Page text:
Although the definition of manslaughter differs from state to state, it can be broadly defined as the intentional killing of another human being. This may sound quite similar to the legal definition of murder, but there is a distinct difference between the two. Ultimately, manslaughter differs from an act of murder based on the offender's level of criminal culpability. This means that their state of mind must be taken into consideration, as the killing may have resulted from a heated verbal exchange, provocation or the intent to cause serious bodily harm—rather than a premeditated attempt to take their life. These mitigating circumstances will also dictate whether the crime will be considered voluntary or involuntary manslaughter as it all comes back to the offender's state of mind and the circumstances that have led to the victim's death.
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In the state of Kansas, you could either be charged with voluntary or involuntary manslaughter. Voluntary manslaughter is the act of killing with malice aforethought, while involuntary manslaughter is the act of killing either negligently or without malice intention. Because these crimes are ultimately separated by the offender's state of mind at the time of the killing, they must be punished differently upon conviction. According to the law, they are defined as follows:
- Kansas Code §21–3404: Involuntary Manslaughter – Involuntary manslaughter is the unintentional killing of a human being committed either a) recklessly, b) in the commission of a separate felony or c) during the commission of a lawful act in an unlawful manner.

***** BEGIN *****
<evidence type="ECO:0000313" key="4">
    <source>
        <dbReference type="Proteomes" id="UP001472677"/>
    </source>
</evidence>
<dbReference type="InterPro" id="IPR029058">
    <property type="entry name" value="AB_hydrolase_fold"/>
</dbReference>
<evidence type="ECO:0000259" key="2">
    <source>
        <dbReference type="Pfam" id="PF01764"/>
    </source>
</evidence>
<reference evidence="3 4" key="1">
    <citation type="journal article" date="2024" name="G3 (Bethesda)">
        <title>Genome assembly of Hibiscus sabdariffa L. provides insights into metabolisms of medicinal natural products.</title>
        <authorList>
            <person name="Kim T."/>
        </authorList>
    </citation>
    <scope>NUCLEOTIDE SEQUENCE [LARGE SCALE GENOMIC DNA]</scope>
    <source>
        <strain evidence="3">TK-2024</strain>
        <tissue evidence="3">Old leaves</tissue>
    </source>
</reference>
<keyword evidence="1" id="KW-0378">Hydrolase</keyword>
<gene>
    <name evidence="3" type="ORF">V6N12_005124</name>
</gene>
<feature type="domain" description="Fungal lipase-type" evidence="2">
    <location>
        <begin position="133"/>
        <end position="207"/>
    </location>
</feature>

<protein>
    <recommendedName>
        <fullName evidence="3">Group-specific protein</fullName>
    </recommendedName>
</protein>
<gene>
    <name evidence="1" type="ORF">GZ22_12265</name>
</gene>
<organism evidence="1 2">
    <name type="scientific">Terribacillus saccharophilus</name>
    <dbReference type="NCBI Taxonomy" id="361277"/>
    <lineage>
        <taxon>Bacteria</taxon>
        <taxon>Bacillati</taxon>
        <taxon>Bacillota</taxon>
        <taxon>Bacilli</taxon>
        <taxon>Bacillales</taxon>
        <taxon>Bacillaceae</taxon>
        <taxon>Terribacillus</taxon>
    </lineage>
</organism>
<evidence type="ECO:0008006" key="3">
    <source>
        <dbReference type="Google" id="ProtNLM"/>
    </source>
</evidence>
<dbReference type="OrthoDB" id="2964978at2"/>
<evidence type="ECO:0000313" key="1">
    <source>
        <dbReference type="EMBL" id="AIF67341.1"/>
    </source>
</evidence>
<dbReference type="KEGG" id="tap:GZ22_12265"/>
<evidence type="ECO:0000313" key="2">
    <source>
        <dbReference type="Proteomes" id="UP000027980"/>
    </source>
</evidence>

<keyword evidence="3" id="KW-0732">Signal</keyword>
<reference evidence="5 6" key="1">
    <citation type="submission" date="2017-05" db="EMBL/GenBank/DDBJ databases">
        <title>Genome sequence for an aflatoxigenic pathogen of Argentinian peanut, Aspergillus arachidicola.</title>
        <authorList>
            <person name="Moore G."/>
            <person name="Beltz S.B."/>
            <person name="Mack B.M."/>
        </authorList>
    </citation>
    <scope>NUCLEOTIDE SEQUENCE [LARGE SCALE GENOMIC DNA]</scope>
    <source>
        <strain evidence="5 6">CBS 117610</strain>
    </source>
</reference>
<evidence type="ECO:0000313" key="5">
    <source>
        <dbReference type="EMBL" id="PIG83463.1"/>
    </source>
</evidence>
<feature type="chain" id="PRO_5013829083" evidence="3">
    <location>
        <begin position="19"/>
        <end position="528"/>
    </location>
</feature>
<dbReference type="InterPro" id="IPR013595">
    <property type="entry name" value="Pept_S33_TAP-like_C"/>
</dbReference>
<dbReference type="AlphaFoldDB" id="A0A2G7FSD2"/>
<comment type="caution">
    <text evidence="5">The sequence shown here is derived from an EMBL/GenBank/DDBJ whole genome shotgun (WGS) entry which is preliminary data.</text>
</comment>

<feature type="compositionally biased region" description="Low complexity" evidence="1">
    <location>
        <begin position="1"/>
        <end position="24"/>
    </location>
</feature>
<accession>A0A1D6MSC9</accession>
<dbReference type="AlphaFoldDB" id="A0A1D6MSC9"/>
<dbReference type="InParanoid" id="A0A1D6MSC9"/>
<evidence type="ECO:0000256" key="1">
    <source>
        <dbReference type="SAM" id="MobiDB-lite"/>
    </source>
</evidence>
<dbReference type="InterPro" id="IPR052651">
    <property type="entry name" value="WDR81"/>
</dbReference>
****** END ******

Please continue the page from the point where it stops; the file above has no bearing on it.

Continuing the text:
- Kansas Code §21–3403: Voluntary Manslaughter – Voluntary manslaughter is the intentional killing of a human being committed either a) upon a sudden quarrel or in the heat of passion or b) upon an unreasonable, yet honest, belief that deadly force was justified.
Penalties for Manslaughter in Kansas
According to Kansas law, manslaughter is considered to be a violent crime. As such, both forms of manslaughter are charged as felony offenses—with voluntary manslaughter being considered a level 3 felony and involuntary manslaughter being considered a level 5 felony. If convicted of either crime, one could expect to face hard time behind bars, as well as the required payment of costly fines. To be more specific, however, the legal penalties are as follows:
- Voluntary Manslaughter – Up to $300,000 in fines & up to 61 months in prison
- Involuntary Manslaughter – Up to $300,000 in fines & up to 34 months in prison
If you have been charged with any degree of manslaughter is Olathe, it is highly recommended that you get in touch with an experienced criminal defense lawyer as soon as possible. A guilty verdict could have devastating consequences, so it is imperative that you protect your rights, and your freedom, while there is still time. Take the first step today by contacting the legal team at Garretson & Toth, LLC.
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The Johnson County criminal attorneys at Garretson & Toth, LLC have been defending the rights of the criminally accused for more than three decades. In that time, we have helped countless individuals to avoid the ramifications of a guilty verdict. For this reason, we encourage you to place your trust in the hands of our firm if you have recently been charged with manslaughter. We understand how overwhelmed you may feel, so we would like the opportunity to fight aggressively on your behalf.
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